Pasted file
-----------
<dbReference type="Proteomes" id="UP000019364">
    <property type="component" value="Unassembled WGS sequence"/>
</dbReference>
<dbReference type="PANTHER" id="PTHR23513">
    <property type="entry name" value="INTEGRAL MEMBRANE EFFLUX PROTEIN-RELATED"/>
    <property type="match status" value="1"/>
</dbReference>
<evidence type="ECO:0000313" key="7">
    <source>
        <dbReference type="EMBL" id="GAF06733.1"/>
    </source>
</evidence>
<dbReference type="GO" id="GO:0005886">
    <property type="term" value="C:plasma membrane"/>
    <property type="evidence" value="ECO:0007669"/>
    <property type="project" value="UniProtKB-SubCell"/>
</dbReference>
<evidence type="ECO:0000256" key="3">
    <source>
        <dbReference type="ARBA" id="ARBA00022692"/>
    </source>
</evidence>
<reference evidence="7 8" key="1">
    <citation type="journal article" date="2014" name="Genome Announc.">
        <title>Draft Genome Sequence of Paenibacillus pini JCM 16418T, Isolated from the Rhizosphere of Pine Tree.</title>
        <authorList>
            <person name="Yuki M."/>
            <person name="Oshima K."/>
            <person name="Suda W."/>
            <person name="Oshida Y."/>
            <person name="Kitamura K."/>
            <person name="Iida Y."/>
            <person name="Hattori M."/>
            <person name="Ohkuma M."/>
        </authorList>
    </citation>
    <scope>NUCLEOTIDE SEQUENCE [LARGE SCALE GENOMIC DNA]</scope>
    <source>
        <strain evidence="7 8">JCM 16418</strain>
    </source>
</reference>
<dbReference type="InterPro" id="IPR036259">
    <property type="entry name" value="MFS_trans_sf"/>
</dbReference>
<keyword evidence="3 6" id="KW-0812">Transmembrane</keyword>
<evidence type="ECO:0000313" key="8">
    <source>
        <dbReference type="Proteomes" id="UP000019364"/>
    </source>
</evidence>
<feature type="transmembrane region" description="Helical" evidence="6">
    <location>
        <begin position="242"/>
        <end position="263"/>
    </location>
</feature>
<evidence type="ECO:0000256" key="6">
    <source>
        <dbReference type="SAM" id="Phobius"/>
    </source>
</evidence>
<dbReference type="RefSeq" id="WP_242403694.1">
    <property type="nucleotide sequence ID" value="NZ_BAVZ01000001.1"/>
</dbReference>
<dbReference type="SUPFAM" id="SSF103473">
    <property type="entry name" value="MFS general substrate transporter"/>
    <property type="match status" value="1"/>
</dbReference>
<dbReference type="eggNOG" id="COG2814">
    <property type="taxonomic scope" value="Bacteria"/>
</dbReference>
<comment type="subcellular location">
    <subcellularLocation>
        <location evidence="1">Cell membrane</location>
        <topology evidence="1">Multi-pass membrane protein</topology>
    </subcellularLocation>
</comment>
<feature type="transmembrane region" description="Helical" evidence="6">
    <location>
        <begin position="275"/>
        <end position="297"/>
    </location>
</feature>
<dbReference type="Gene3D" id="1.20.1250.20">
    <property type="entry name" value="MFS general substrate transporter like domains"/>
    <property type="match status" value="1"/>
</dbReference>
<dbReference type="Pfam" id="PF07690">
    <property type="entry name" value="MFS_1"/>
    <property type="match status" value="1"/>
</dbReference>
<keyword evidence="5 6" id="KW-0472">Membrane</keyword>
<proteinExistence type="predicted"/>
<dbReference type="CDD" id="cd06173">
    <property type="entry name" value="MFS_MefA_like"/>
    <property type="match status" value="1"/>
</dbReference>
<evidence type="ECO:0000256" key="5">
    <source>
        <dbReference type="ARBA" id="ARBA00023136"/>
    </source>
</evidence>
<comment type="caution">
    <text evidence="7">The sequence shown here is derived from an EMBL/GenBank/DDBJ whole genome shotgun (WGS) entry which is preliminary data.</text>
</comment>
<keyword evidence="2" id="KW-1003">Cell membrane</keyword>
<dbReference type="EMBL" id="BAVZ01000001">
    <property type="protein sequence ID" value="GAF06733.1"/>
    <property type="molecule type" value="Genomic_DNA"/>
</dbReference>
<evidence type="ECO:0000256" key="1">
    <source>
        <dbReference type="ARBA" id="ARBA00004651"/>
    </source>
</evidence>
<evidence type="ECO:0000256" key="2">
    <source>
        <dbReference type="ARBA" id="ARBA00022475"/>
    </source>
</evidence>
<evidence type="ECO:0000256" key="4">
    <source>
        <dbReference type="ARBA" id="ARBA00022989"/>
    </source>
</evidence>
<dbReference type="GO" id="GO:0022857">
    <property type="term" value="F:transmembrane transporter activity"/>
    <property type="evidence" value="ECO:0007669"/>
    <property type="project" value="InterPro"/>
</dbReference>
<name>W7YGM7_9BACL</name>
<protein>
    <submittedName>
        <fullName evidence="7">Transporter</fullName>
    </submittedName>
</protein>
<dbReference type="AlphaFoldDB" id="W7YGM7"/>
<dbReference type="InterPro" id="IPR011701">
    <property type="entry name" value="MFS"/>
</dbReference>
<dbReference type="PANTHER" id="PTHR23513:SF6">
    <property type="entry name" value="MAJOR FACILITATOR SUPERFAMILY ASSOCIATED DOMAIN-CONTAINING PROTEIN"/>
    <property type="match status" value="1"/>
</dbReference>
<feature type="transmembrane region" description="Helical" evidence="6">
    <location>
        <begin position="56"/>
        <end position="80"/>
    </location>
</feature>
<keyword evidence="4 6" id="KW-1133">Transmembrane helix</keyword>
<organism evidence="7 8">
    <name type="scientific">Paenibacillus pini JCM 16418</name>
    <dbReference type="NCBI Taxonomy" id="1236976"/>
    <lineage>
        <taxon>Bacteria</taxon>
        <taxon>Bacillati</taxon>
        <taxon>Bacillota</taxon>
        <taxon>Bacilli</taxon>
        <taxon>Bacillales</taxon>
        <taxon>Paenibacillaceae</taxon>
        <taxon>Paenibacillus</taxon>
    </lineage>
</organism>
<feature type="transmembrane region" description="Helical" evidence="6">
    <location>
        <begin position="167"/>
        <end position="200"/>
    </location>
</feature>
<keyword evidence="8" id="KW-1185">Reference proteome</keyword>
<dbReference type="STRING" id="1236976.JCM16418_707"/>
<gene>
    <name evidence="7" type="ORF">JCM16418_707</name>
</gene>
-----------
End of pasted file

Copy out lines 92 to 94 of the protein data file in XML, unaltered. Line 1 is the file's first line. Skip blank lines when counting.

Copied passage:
<keyword evidence="5 6" id="KW-0472">Membrane</keyword>
<proteinExistence type="predicted"/>
<dbReference type="CDD" id="cd06173">